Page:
NASA’s Mars Reconnaissance Orbiter has officially completed it two-year primary mission of examining Mars in unprecedented detail.
The orbiter, set to continue observing the red planet for the next two years, has returned 73 terabits of science data, more than all earlier Mars missions combined. That data has revealed signs of a complex Martian history of climate change that produced a diversity of past watery environments.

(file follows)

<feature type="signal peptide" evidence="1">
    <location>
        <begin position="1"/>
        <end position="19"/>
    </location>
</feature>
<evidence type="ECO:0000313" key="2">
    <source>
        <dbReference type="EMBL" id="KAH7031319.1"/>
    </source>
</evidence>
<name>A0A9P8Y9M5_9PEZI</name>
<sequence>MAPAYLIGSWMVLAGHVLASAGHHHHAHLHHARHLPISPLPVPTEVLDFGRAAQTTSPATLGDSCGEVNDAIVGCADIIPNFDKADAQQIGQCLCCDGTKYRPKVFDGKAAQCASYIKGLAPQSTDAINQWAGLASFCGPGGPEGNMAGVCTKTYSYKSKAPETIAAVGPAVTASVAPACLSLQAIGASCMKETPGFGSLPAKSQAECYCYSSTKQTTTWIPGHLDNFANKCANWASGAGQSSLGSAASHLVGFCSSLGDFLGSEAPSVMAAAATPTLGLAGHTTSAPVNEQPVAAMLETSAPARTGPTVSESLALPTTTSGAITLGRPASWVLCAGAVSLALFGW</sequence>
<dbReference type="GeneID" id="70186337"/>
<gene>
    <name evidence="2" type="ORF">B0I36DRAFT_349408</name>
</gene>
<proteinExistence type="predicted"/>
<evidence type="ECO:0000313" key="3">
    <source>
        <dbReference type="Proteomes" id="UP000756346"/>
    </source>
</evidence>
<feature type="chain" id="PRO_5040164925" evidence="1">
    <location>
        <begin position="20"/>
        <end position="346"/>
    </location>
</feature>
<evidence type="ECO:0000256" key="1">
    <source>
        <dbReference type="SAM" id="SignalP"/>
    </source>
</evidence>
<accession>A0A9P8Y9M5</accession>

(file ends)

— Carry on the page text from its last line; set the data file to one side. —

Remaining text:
Among the major findings during MRO’s primary science phase was the revelation that the action of water on and near the surface of Mars occurred for hundreds of millions of years.
The spacecraft also observed that signatures of a variety of watery environments, some acidic, some alkaline, increase the possibility that there are places on Mars that could reveal evidence of past life, if it ever existed.
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